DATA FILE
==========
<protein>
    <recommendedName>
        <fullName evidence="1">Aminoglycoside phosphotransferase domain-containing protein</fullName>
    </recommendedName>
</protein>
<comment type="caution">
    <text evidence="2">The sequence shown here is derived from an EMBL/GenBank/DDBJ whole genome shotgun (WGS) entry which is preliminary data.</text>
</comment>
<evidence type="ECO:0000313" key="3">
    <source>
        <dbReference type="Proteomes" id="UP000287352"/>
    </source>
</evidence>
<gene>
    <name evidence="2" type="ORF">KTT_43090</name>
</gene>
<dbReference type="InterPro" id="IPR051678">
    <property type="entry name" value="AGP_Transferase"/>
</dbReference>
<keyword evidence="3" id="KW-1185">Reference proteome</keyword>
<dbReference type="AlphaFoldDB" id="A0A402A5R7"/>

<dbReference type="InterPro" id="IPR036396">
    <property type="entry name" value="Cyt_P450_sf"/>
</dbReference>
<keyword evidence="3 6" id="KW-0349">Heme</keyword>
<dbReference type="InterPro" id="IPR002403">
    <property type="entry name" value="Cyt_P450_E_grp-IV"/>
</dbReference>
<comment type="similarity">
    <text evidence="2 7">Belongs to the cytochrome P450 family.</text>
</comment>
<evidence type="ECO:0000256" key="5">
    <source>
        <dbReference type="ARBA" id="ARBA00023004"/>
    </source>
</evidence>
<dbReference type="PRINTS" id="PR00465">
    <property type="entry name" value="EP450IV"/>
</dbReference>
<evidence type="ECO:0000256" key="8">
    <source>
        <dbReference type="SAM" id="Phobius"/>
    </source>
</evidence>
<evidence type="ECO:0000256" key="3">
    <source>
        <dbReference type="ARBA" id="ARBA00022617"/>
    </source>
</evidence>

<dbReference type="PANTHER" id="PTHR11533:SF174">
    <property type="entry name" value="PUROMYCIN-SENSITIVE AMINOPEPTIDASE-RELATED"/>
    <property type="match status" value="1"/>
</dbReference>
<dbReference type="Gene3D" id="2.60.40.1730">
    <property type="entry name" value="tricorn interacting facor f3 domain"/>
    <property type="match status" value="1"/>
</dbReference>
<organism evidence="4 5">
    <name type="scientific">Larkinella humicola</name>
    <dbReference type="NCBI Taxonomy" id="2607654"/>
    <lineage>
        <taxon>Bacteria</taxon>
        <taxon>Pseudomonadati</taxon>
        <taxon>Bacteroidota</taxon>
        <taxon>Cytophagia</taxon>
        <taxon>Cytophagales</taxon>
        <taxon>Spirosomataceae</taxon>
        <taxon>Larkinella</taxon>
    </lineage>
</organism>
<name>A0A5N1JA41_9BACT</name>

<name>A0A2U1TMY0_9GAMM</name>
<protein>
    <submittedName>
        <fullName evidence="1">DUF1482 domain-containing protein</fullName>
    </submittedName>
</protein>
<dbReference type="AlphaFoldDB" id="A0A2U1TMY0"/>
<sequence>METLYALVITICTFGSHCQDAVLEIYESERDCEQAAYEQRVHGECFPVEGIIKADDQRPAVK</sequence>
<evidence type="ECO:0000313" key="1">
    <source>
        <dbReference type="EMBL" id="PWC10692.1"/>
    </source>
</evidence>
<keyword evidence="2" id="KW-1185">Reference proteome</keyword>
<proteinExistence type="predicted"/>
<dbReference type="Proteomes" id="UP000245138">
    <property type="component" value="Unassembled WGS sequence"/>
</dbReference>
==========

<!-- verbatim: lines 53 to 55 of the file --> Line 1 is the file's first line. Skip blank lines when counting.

</dbReference>
<dbReference type="Gene3D" id="2.60.40.1730">
    <property type="entry name" value="tricorn interacting facor f3 domain"/>